One CODC trademark that fortunately got left on the cutting room floor was that band’s Deliverance-style squeal like a piggy vocals. And I’m not bullshitting when I say frontman Joemack mirrors the timbre and tone of a Skitsystem-era Tomas Lindberg.
If you’re waiting for Circle of Dead Children to finally get back in the studio after frontman Joe Hovarth contracted a near-fatal staph infection, Complete Failure can ably fill your death-grind quotient, but clearly this band is looking to step out of the shadow of Rosswog’s prior digs to create something different. (And BTW, CODC, still waiting on you guys to return those interview questions you’d promised to answer like six months ago. *cough* Just sayin’.)
Until that happens, ignore the hype and give Perversions of Guilt a spin and judge for yourself.

Saturday, September 20, 2008

G&P review: Agorhy

Humanos Mortos

You can’t be Brazilian and play metal marinated in a sweet tribal sauce and not expect the occasional Sepultura comparison.
Hell, singer Aramos even sounds a lot like Max Cavalera back when dude was still pissed off at more than just Andreas and Paulo. Which is fucking awesome since Sepultura was always my favorite thrash band right up until they broke up after Roots and never once considered hiring a crappy replacement singer and puking out horrifically lame nu-metal albums until they farted away into irrelevance (*fingers in ears* I know of this Derrick Green of whom you speak. I can’t hear you Lalalalalalalala).
So yeah, Agorhy are Brazilian and kick off their debut full length with some tribal samples and generally channel Sepultura circa Chaos A.D. and Roots but their thrash is blended into a headhunting foundation of Cattle Decapitation grade death metal. Add in the occasional sweeping arpeggio to remind you of how faceless and lame that last Dying Fetus album was.
Ruptura brings eight new songs plus another 11 tracks from their two previous demos for over an hour of circlepitting grind, death and thrash goodness.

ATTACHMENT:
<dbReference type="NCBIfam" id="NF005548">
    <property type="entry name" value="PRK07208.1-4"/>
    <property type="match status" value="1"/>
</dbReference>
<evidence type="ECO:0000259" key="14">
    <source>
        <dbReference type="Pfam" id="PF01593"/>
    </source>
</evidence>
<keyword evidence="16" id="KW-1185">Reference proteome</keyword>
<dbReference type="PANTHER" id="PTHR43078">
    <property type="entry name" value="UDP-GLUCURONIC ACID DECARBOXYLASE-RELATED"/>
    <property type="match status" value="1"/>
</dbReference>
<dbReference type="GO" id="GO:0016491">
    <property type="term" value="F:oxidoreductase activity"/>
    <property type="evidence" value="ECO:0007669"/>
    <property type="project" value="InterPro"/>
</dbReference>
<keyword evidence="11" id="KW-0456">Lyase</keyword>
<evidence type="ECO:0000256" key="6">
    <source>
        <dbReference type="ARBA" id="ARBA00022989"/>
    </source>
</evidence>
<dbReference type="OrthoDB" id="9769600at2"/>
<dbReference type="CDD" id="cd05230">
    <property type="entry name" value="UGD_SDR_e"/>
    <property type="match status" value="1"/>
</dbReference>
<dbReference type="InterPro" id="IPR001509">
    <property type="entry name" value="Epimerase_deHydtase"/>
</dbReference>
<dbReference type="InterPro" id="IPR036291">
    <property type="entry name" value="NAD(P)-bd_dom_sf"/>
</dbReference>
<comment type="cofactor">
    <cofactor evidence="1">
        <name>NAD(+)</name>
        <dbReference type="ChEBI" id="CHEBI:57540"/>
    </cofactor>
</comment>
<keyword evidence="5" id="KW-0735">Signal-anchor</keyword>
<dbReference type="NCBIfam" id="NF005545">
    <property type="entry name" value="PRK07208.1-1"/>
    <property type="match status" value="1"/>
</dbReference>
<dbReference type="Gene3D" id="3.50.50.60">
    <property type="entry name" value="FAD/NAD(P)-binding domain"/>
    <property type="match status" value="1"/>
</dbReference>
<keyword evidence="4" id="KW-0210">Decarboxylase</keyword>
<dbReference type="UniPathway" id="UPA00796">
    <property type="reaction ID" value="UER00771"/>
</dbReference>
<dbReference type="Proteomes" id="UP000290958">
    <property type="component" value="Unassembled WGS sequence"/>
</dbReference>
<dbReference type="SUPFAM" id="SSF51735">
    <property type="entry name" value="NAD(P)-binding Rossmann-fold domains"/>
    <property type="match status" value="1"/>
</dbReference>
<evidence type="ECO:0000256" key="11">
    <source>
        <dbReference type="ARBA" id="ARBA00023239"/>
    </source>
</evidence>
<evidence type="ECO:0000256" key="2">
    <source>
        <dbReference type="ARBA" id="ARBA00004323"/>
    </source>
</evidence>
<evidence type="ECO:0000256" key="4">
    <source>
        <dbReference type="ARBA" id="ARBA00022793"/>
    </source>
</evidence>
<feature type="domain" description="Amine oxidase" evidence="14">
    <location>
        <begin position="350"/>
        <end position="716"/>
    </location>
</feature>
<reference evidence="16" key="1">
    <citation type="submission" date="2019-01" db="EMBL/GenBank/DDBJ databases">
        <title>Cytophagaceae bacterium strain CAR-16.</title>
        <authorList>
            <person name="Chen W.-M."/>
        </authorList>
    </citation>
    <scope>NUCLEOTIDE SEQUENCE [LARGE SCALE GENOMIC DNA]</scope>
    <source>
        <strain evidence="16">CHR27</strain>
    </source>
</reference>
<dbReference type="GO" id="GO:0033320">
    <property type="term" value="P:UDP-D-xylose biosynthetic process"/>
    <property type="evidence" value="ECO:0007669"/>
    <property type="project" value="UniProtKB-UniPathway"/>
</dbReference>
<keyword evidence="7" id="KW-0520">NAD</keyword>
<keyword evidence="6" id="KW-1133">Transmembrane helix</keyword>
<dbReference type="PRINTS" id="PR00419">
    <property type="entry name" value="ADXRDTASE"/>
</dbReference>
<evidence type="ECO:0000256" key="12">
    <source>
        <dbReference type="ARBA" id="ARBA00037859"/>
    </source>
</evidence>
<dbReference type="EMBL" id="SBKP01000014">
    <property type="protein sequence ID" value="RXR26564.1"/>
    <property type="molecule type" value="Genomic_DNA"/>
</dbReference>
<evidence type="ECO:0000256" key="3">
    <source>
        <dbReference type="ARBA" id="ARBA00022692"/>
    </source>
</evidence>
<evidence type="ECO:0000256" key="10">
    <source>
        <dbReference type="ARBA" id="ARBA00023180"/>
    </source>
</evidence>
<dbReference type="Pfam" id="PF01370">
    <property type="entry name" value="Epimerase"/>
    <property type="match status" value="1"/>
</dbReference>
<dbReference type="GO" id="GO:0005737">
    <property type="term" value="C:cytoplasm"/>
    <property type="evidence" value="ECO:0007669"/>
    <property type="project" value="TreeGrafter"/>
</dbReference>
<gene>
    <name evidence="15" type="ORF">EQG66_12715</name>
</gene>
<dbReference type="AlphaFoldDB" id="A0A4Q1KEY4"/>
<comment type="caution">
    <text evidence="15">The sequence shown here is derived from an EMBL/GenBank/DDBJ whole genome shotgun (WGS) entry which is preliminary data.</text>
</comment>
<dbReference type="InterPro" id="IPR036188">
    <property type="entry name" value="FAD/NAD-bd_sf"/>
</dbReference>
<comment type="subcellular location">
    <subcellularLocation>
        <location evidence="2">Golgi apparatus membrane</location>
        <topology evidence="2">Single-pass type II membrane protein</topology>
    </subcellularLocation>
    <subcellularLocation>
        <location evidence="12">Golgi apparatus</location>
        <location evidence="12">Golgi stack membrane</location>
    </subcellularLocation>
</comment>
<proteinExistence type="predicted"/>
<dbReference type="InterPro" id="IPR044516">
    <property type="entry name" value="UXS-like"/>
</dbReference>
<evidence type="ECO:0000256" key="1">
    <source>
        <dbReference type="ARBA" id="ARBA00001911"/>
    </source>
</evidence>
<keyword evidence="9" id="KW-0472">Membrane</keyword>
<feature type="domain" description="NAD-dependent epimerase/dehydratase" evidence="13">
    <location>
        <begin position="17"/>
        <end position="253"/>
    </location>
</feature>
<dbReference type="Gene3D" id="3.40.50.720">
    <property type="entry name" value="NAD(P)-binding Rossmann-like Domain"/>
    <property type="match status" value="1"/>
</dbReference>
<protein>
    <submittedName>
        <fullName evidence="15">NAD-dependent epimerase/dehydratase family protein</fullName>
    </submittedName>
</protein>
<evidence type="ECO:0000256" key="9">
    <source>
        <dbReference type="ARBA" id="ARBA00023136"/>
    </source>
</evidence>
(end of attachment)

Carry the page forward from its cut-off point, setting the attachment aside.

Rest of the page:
Drummer R. Pina hacks out a hunk of the spotlight for himself with tightly controlled double bass rolls, snappy blast beats and tribal-inflected fills that give the chunky death metal tunes some personality beyond all the countless other chunky death metal bands.
I left my Portuguese phrasebook in my other pants, but Metal Archives tells me Agorhy have a fondness for penning ditties about human sacrifice and this whole sanguinary mess would have awesomely scored that scene in Mel Gibson’s surprisingly enjoyable bloodbath Apocalypto where the Mayan captors gleefully lop the noggins off of a few dozen unfortunate captives. (And yes I’m well aware that the Mayans were nowhere close to Brazil, but we’re suffering from a dearth of indigenous themed South American flicks to pull from here.)
Though it’s awesome to have this band’s entire output to date cobbled together on one handy sliver of plastic, the sheer hour-plus girth of the concoction and the demos’ rougher production can make Ruptura a bit much to absorb in a single sitting. But taken in smaller bites, Agorhy cannibalize meaty slabs of extreme metal and roast them over a camp fire while regaling each other with tales of primal gods who can only be sated with offerings of blood.

Wednesday, September 17, 2008

G&P review: Parlamentarisk Sodomi

Parlamentarisk Sodomi
Har Du Sagt "A" Får Du Si "Nal"
No Escape
You’d think having a whole band dedicate its existence to fucking with your political career would at least rate a mention in the trivia section of your Wikipedia page.
Case in point, I now know Norwegian Prime Minister Jens Stoltenberg gets down with the gangsters on The Sopranos and compensates for Norway's lack of military cojones by playing Age of Empires. But there’s nary a mention that Parlamentarisk Sodomi spent nearly all 25 minutes of debut album Har Du Sagt "A" Får Du Si "Nal" grinding all over dude’s day job.
One man band Papirmøllen unleashes 15 tracks of Kill the Client style grind and burts out a couple sightings of that most endangered species -- the grindcore guitar solo -- with fits of Hanneman/King style whammy bar abuse.
Stoltenberg, a Labor Party moderate, pissed off his own colleagues by privatizing some of Norway’s social services and state-controlled corporations. But keep in mind the dude Papirmøllen dubs a “horrendous unsexy fascist piss” would invariably be labeled a Marxist and hounded out of politics by America’s frothing right wing. And then Sarah Palin would shoot and field cleaned him.
Keeping that political qualification in mind, P.S. metaphorically rip and fuck a few new orifices in Stolentenberg’s slight frame with perfectly raw sounding mixture of de rigueur Cookie Monster v. Chloraseptic vocal assaults and Pintado on speed guitar screeds.